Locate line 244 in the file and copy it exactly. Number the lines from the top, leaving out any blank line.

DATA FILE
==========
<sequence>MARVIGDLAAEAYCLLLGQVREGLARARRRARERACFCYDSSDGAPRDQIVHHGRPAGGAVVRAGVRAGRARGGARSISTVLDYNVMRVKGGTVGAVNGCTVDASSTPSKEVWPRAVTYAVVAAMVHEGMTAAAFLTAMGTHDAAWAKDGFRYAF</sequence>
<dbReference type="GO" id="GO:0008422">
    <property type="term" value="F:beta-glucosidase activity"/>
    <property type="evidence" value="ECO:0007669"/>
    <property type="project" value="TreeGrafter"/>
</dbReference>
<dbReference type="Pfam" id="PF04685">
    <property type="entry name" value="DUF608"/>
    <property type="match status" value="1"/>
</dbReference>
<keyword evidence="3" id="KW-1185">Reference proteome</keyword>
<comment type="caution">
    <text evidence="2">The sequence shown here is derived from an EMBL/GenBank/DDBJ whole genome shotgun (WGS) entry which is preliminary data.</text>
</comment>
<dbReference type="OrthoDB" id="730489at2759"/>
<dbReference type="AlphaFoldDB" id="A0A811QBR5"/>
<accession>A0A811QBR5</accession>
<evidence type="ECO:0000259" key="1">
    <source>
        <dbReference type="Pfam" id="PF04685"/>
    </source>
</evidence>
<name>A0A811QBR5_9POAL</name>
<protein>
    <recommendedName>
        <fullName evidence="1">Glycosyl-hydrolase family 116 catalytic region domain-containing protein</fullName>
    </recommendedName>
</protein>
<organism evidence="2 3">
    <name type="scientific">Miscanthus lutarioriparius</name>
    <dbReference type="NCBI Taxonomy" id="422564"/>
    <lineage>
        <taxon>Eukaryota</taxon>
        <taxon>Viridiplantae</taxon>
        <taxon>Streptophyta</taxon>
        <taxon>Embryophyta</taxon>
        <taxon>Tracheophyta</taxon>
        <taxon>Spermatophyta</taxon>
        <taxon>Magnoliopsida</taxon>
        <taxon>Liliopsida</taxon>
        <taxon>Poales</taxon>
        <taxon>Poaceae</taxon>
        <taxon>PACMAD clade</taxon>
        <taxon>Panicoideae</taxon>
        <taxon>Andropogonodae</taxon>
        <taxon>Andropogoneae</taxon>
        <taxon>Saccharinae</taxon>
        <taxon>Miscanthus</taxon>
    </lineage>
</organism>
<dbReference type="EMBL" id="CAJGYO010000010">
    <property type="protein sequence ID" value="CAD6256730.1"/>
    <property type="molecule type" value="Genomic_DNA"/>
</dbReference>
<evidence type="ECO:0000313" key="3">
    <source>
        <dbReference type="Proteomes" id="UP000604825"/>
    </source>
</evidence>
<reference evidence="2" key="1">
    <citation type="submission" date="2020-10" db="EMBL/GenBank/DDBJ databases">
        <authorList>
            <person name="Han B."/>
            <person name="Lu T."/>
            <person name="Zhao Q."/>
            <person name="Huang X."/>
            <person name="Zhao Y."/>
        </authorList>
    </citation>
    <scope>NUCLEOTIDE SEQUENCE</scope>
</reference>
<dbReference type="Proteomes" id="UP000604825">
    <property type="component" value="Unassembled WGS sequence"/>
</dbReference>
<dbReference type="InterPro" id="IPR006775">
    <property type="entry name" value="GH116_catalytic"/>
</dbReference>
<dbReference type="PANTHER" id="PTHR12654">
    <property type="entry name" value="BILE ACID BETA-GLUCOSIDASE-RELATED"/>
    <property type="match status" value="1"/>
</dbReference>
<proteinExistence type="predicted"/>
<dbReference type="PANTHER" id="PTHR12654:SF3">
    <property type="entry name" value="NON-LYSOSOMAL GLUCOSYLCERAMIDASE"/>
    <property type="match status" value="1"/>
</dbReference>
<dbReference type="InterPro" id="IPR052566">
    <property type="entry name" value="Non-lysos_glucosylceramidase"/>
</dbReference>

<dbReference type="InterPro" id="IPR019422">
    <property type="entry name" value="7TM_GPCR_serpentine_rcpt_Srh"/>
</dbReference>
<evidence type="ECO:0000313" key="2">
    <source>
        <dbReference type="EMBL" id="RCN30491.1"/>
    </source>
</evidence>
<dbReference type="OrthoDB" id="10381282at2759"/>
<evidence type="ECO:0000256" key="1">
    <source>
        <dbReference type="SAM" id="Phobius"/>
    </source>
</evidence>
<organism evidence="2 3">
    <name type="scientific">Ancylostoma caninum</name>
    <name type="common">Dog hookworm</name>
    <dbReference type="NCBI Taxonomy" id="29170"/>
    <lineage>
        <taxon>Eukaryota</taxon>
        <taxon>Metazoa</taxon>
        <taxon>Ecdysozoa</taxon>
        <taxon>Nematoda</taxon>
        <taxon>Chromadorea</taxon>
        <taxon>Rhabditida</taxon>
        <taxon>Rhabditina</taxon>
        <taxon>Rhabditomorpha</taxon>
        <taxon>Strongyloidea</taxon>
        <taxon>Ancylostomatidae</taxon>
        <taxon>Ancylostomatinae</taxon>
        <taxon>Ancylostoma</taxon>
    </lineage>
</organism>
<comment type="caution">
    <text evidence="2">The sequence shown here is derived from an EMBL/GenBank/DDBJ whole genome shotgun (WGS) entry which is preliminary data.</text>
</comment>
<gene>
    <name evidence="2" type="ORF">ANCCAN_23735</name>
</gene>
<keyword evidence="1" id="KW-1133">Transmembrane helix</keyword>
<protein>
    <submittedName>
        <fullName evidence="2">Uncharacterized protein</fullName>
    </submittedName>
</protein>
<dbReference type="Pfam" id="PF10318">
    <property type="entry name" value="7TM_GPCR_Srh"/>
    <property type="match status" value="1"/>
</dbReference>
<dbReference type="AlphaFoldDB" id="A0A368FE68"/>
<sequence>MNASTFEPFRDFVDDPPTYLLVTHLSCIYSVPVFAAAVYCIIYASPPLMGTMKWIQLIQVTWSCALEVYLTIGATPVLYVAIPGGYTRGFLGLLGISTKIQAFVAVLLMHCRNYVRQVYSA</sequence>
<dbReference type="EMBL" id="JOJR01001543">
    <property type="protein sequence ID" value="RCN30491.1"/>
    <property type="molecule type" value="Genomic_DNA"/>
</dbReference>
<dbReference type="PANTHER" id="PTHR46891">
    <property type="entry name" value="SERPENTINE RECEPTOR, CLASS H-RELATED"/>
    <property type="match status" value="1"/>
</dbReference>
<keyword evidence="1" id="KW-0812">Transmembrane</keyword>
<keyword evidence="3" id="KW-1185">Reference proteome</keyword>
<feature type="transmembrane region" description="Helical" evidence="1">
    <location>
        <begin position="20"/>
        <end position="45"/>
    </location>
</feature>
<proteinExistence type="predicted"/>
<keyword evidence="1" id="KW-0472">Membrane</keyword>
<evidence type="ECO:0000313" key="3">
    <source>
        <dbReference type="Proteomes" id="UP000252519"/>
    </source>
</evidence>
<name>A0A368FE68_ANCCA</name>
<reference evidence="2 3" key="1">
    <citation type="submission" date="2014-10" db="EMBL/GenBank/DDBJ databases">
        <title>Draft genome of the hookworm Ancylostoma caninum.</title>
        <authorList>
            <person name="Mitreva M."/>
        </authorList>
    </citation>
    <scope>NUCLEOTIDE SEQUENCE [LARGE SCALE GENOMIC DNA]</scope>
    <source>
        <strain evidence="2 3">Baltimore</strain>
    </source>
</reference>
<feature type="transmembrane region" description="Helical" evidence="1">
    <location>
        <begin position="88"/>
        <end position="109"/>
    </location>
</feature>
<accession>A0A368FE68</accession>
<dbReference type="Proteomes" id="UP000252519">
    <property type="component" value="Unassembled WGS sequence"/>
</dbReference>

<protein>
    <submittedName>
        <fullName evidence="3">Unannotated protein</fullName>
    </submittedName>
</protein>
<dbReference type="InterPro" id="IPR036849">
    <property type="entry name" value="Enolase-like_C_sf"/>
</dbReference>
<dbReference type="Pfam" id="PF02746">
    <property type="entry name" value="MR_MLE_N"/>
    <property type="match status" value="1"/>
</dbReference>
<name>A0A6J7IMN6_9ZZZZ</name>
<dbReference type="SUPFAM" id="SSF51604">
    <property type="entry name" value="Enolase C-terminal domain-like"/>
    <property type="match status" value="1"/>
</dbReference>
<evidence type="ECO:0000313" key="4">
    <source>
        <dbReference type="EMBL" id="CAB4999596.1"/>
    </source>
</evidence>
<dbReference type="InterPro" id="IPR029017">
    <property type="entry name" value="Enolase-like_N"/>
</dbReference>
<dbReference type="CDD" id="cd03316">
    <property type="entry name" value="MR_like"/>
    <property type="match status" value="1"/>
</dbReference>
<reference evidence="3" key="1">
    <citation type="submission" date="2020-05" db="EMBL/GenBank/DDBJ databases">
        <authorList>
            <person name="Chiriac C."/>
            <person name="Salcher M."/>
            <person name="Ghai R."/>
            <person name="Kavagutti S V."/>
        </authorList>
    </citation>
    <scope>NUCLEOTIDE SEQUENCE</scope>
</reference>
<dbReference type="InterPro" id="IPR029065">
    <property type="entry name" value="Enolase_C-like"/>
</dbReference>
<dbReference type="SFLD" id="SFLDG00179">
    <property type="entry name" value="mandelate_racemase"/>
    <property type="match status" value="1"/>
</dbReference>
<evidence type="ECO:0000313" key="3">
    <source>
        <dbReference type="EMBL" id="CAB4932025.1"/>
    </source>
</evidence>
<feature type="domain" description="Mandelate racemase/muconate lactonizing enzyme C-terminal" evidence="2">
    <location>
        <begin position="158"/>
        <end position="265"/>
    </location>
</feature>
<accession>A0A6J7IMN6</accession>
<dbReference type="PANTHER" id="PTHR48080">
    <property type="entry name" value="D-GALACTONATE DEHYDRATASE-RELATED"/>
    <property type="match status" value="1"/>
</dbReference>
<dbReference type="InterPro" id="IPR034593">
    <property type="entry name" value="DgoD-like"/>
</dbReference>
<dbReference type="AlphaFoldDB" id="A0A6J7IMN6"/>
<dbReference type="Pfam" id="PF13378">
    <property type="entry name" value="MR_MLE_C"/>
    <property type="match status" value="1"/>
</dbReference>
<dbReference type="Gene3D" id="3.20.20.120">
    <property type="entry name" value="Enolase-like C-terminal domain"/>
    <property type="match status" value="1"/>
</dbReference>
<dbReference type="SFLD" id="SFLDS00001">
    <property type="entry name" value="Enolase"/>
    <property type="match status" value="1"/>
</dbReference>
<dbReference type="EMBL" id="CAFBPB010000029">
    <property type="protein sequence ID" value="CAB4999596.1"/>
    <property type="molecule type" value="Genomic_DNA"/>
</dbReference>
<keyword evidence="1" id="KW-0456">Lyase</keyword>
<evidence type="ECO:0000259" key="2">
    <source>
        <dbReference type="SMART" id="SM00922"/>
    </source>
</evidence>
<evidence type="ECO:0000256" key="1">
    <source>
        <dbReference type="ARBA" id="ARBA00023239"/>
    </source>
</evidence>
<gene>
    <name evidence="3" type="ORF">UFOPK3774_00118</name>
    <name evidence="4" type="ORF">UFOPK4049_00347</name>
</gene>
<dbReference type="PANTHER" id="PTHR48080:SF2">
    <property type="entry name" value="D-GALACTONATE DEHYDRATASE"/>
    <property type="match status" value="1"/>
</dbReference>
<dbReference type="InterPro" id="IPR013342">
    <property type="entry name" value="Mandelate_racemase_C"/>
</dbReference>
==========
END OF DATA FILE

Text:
</feature>